Please consider the following RSA guidelines before applying:

  • You must be a member of the RSA by the time you register for the conference. RSA will be taking into consideration the financial strains put on many due to the COVID-19 pandemic. If you are concerned about the cost of membership, please get in touch with RSA to discuss alternatives.
  • Graduate students must be within two years of defending their dissertations to be considered as speakers.
  • Individuals may submit only one paper for consideration (including rollovers from 2020). This paper may be an independent proposal, a paper proposed for a seminar session, or part of an organized panel.

Download File (PDF)

Tags:  Book History  Digital Humanities  Emerging Scholars  Global Literature  Material Culture  Women and Gender 

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The Renaissance Gallery

Posted By Andrea M. Gáldy, Wednesday, June 17, 2020

Call for Papers

Renaissance Society of America Annual Meeting

Dublin, 7-10 April 2021

International Forum Collecting & Display

The Renaissance Gallery

Ever since the ground-breaking publications by Wolfram Prinz (1970) and Rosalys Coope (1986), the renaissance gallery has been investigated by art historians and historians of collecting as an architectural setting, as well as a room for display. The focus has been either on the general phenomenon or on individual case studies. Quite different from our modern perception of the gallery as a museum space for paintings or a commercial space used for trading in art, during the Renaissance, a gallery fulfilled a wider range of functions and displayed a much more diverse group of items than they do today.

Renaissance galleries were coveted by many but only owned by the nobility, males and occasionally females. Aristocratic owners displayed items that were in keeping with a particular collectors’ standard in close proximity to other collecting rooms such as libraries and armouries. Some galleries had a themed display that went hand in hand with a decorative programme devised by owner and court artists. Our sessions will therefore focus on different uses of the gallery, changes in terminology and architectural evolution. We are also interested in galleries created for women.

We invite proposals that present new approaches to issues of room type, diverse development, function, set-up, decoration and contents in a pan-European context, as well as with the gallery’s potential role for museology and museum displays.

If you wish to participate, please send your abstracts of 250 words and short bios (no CVs) by 15 July 2020 to

Download File (DOCX)

Tags:  Art and Architecture  Art History  British Empire  Classical Tradition  Digital Humanities  Italian Renaissance Art  Material Culture  Material Studies  Women and Gender 

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Renaissance Architecture in the Archives

Posted By Elizabeth M. Merrill, Thursday, June 11, 2020


For the purist, to know a building is to experience it first-hand, sensorily – to see its forms, to hear its echoes, to touch its surfaces, and to feel its spaces. Of course, history does not always allow for this full experience. For buildings of the early modern period – few of which survive, and even fewer, if any, in their “original” form – the historian must rely on “secondary” sources: drawings, commentaries and treatises, correspondence records, and contracts. It’s from the archives that the great histories of the Renaissance Europe’s iconic constructions unfold: the Duomo of Florence, St. Peter’s Basilica, the Royal Palace of Amsterdam, the Royal Site of El Escorial, the numerous palaces of merchant princes. The study of architecture through the archives likewise unveils works that would otherwise be invisible: constructions and monuments, long ago destroyed; ephemeral designs and stage scenery; unrealized feats of engineering; legal disputes; and theoretical debates. It’s in the archives that we also learn the extraordinary tales of the unsung protagonists of building design.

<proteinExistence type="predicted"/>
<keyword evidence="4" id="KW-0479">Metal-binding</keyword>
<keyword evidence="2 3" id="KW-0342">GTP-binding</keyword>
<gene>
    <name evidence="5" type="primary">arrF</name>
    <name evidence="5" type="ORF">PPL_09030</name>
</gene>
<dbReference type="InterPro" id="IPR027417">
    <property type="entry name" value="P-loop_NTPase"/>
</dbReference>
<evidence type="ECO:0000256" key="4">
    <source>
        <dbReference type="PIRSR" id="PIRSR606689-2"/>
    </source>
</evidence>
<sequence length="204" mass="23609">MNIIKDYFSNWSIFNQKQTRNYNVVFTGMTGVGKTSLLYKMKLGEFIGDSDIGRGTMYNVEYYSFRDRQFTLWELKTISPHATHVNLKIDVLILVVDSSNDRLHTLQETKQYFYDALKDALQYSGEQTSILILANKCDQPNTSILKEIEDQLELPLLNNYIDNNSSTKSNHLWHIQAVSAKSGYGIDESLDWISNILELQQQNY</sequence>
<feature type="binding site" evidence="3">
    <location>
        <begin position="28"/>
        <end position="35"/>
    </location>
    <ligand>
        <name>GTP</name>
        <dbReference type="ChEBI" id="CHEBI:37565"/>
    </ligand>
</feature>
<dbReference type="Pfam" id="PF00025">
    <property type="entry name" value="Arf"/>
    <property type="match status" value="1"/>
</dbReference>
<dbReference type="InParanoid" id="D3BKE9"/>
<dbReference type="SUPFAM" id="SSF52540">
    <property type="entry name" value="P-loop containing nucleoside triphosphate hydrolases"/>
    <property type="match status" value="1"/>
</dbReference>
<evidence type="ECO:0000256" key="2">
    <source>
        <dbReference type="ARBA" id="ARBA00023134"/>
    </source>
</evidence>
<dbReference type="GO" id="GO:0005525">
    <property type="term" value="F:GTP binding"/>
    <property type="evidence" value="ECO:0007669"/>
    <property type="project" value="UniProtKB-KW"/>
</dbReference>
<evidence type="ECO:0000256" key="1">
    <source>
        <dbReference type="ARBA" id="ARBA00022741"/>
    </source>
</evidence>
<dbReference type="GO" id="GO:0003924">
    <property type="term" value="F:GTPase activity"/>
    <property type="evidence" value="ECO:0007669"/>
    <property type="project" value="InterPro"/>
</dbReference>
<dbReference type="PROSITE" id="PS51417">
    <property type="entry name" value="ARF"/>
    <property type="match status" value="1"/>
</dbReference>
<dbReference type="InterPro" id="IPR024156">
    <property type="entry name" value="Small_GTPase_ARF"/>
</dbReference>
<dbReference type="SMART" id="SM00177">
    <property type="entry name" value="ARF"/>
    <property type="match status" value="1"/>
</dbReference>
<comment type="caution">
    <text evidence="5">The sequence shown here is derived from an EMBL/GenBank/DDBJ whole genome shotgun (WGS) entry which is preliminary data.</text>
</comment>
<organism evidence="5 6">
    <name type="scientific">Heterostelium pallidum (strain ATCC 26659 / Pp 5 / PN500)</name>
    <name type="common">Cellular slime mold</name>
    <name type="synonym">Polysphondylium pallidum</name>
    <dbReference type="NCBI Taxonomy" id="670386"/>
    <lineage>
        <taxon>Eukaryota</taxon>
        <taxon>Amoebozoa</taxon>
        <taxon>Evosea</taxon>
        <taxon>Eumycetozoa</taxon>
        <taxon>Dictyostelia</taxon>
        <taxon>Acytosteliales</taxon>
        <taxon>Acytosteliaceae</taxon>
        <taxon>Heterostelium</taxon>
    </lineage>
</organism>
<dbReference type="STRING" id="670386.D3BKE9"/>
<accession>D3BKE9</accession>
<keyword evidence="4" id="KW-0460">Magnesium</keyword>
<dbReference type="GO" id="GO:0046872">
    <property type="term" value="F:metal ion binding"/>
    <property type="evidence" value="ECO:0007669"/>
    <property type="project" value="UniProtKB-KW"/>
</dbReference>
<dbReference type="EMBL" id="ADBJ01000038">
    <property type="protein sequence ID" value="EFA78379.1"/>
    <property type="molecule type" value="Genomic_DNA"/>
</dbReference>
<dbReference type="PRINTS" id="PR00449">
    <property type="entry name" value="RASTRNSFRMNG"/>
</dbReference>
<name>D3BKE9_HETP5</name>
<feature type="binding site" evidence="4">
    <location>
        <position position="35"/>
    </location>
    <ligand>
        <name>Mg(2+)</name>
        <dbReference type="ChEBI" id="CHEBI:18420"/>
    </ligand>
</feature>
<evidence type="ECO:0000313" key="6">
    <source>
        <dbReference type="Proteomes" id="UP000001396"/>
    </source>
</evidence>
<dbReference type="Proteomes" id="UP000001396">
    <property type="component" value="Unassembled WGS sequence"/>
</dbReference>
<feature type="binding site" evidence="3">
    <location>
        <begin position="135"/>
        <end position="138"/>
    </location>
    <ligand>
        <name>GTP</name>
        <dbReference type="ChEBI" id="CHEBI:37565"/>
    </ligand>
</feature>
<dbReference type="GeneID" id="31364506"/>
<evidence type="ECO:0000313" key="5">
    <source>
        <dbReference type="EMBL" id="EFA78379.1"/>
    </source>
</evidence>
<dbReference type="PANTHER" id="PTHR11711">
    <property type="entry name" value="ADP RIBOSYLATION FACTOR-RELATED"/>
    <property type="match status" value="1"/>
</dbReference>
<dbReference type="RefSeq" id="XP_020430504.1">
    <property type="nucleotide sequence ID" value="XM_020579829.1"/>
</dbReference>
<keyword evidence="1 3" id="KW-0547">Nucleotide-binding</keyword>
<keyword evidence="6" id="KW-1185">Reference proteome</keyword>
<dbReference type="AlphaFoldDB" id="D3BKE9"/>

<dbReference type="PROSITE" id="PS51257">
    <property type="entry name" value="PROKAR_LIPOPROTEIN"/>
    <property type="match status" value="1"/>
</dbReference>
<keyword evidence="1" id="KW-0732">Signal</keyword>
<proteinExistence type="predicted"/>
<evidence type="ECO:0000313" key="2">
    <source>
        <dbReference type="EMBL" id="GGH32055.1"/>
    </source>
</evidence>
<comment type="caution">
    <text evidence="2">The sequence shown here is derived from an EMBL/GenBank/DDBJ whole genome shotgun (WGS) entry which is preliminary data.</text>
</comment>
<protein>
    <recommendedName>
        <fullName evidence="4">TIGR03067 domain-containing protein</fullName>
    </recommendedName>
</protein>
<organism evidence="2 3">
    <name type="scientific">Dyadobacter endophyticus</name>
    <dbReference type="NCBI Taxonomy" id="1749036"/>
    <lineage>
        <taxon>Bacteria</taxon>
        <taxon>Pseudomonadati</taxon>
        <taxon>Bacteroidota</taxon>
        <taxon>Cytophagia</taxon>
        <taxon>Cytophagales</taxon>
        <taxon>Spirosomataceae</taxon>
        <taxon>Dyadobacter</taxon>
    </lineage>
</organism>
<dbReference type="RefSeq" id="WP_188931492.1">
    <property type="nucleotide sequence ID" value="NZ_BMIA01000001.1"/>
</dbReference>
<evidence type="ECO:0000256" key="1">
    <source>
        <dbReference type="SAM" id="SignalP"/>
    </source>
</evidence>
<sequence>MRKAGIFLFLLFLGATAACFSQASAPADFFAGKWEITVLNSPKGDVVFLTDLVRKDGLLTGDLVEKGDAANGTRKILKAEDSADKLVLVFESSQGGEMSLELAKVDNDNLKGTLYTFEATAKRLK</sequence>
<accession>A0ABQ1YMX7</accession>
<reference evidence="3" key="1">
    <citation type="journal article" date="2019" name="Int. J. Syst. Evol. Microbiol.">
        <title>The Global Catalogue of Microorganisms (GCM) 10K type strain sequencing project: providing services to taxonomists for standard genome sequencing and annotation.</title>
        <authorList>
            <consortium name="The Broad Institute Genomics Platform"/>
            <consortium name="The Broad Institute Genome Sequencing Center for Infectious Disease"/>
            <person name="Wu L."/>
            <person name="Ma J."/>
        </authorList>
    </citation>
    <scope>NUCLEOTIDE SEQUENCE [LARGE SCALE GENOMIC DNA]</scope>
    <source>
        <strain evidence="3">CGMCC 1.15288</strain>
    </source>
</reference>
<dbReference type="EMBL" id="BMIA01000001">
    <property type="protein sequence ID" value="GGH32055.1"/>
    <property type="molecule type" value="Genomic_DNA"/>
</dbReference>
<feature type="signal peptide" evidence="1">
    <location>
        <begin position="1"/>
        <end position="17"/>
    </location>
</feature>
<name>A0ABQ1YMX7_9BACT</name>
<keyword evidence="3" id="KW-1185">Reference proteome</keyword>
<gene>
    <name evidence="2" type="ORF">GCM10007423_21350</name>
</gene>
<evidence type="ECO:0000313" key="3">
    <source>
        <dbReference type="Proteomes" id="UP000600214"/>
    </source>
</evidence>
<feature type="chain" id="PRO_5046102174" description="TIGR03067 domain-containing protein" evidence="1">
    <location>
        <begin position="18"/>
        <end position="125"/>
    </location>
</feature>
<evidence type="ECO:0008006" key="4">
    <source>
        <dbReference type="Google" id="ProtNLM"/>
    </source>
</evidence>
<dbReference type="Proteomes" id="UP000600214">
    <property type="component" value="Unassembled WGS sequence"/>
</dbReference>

For centuries, the archives of Renaissance architecture were largely fixed and immobile, providing scholars with a wealth of information – at times, electrifying, at times, terribly banal – of the history of the built environment. Yet the archives have evolved, slowly over the course of the twentieth century, and increasingly so in recent years. New technologies have changed how documents are located and accessed. Drawings, manuscripts and rare printed sources have not only been digitalized, but have also been made Open Access. Within the archive, scanning devices and cell-phone cameras allow the historian to assemble years’ worth of data in a single afternoon. Off-site, computer software facilitates the processes of cataloguing documents, and even their transcription and translation. Where previously extensive time, training, resources and patience were necessary to access the precious records of Renaissance architecture, now these treasures can be easily retrieved by even the casual researcher in a distant locale.